EMDĀD-ALLĀH ḤĀJĪ (b. Thana Bhawan, India, 1233/1817, d. Mecca, 1317/1899), spiritual guide and scholar. He belonged to a scholarly family of Fārūqī shaikhs. In 1249/1833 he went to Delhi, where he joined the reformist circle of Moḥammad-Esḥāq Dehlavī (1192-1257/1778-1841; Metcalf, pp. 71-72). At Dehlavī’s urging he rejected his given name, Emdād Ḥosayn, and took what was regarded as the more religiously correct name, Emdād-Allāh, by which he is known. In 1263/1846 he undertook the ḥajj and visited Moḥammad-Esḥāq, who had by then emigrated to Mecca. He also sought spiritual guidance from the heirs of Sayyed Aḥmad Barelvī (q.v.), who until his death in 1246/1831 had led a military movement along the mountainous frontier of northeastern India directed mainly against the Sikh rulers of the Punjab (Metcalf, pp. 52-63). Emdād-Allāh himself is widely believed to have participated in the 1274/1857 uprising against the British, after which he emigrated permanently to Mecca (ʿAlī, p. 122).

Although based in Mecca, Emdād-Allāh continued as spiritual guide to many of the most important ʿolamāʾ of northern India, among them the leading figures associated with the reformist Dār al-ʿOlūm at Deoband (q.v.). Indeed, the entrance gate to this important school is known as Bāb-e Emdād in his honor. His relationships with his disciples were sustained by visits from them, correspondence, and publications in poetry and prose. He initiated his disciples in all the major orders then current in India, namely the Češtī Ṣāberī and Čestī Neẓāmī, Qāderī, Naqšbandī, Naqšbandī Mojaddedī, Sohravardī, and Qoddūsī orders (Elāhī, II, pp. 105-11).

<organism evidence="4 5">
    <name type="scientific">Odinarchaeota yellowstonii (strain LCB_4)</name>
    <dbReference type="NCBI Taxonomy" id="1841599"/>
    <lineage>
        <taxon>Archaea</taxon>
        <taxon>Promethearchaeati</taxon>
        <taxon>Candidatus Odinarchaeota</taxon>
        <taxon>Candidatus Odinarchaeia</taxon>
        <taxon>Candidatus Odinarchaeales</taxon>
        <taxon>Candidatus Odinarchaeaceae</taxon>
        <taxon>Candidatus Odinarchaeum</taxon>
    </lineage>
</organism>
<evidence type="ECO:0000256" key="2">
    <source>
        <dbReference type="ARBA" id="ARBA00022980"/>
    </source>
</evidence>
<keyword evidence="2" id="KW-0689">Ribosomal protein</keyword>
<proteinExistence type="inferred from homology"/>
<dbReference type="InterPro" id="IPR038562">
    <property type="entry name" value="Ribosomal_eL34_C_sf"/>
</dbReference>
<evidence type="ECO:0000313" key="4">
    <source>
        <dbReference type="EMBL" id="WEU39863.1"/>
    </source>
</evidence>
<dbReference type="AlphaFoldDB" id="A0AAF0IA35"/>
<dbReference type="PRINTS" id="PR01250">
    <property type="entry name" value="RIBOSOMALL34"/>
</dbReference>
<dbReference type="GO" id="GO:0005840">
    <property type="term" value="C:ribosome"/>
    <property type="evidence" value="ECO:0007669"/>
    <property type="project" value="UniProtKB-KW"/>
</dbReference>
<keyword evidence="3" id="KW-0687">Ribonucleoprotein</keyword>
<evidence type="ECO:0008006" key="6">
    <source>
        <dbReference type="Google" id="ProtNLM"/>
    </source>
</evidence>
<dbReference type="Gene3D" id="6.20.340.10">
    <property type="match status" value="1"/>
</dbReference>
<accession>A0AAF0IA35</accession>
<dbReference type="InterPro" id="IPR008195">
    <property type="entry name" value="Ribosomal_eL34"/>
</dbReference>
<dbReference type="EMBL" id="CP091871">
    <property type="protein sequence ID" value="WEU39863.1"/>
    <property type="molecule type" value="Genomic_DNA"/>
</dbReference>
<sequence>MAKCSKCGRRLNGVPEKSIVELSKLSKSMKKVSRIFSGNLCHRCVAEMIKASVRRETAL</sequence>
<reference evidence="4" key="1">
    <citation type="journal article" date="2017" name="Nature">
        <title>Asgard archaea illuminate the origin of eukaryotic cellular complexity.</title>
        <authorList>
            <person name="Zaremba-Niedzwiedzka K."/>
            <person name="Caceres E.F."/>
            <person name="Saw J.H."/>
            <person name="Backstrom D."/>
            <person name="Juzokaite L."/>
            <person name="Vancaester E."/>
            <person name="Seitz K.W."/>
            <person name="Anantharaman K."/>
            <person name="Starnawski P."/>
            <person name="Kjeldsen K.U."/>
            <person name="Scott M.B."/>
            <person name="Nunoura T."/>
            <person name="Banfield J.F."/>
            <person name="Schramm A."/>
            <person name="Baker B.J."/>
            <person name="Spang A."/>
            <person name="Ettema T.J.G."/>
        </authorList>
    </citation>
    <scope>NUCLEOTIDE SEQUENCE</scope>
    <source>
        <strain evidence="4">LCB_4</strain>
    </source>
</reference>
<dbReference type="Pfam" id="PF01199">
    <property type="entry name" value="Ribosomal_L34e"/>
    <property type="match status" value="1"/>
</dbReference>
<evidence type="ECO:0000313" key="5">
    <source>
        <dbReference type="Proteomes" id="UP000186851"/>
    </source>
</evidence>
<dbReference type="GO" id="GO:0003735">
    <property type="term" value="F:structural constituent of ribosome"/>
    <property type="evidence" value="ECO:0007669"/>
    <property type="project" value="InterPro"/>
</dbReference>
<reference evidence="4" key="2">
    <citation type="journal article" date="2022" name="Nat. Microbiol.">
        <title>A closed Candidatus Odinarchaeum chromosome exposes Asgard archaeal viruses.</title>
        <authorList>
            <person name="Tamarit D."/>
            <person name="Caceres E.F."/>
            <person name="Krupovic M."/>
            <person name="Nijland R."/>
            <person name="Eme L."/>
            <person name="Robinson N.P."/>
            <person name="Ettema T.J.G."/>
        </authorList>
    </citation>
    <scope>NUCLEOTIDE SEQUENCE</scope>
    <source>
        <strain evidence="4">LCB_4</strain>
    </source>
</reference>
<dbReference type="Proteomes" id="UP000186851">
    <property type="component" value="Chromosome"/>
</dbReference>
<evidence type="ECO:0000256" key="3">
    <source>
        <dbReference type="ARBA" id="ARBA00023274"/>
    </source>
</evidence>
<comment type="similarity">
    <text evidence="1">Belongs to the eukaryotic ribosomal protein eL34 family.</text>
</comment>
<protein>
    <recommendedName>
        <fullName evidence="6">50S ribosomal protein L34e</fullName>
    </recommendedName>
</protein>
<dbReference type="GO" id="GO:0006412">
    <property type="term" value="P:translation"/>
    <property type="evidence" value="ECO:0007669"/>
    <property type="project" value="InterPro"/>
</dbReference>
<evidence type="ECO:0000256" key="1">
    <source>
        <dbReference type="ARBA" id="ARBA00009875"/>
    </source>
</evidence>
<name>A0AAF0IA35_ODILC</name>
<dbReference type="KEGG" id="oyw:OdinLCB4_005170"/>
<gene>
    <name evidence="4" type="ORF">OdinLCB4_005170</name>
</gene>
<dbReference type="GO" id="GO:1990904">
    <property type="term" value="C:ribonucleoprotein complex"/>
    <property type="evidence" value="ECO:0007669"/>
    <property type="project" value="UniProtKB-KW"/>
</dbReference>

Emdād-Allāh was part of the transitional generation that effectively made Urdu the primary language of poetry, correspondence, and prose generally, while many of its members also continued to write in Persian. His Persian works include Żīāʾ al-qolūb (1282/1865), on the practices of the Češtīya order; Waḥdat al-wojūd (1299/1881), on the doctrine of the “unity of being” promulgated by Ebn ʿArabī (q.v.); Golzār-e maʿrefat, which includes both Persian and Urdu verse on spiritual and mystical matters; and Marqūmāt-e emdādīya, his letters in Persian. His main motive for continued use of the Persian language was, however, his passionate attachment to the Maṯnawī of Jalāl-al-Dīn Rūmī, which he taught in Mecca and commented on in his Ḥāšīya (Cawnpore, 1314-21/1896-1903), also in Persian (Bazmee Ansari, p. 1174). His Urdu writings, like his Persian, focused primarily on issues of Sufism, among them the Ḡeḏā-ye rūḥ, the Toḥfat al-ʿoššāq, and Eršād-e moršed. His most widely circulated work was probably Fayṣala-ye haft masʾala, a reformist analysis of customary mystical practices which could be interpreted as bedʿa and šerk.

Two widely available reprints of his writings are Kollīyāt-e emdādīya (Karachi, 1977) and Marqūmāt-e emdādīya (Delhi, 1979).



R. ʿAlī, Taḏkera-ye ʿolamāʾ-e Hend, Karachi, 1964, pp. 122-24.

A. S. Bazmee Ansari, “Imdād Allāh” in EI2 III, pp. 1174-75.

A. M. ʿA. Elāhī, Taḏkerat al-Rašīd, Meerut, India, n.d. (1972).

M. A. Gīlānī, Sawāneḥ-e qāsem, Deoband, India, 1955-56.

B. D. Metcalf, Islamic Revival in British India: Deoband 1860-1900, Princeton, N.J., 1982.

M. Mīān, ʿOlamāʾ-e Hend kā šāndār māẓī IV, Delhi, 1960.

M. A. Šerkotī, Ḥayāt-e Emdād, Karachi, 1965.

A. ʿA. Tahānavī, Karāmāt-e emdādīya, Deoband, India, n.d.

(Barbara D. Metcalf)

Originally Published: December 15, 1998

Last Updated: December 13, 2011

This article is available in print.
Vol. VIII, Fasc. 4, pp. 412-413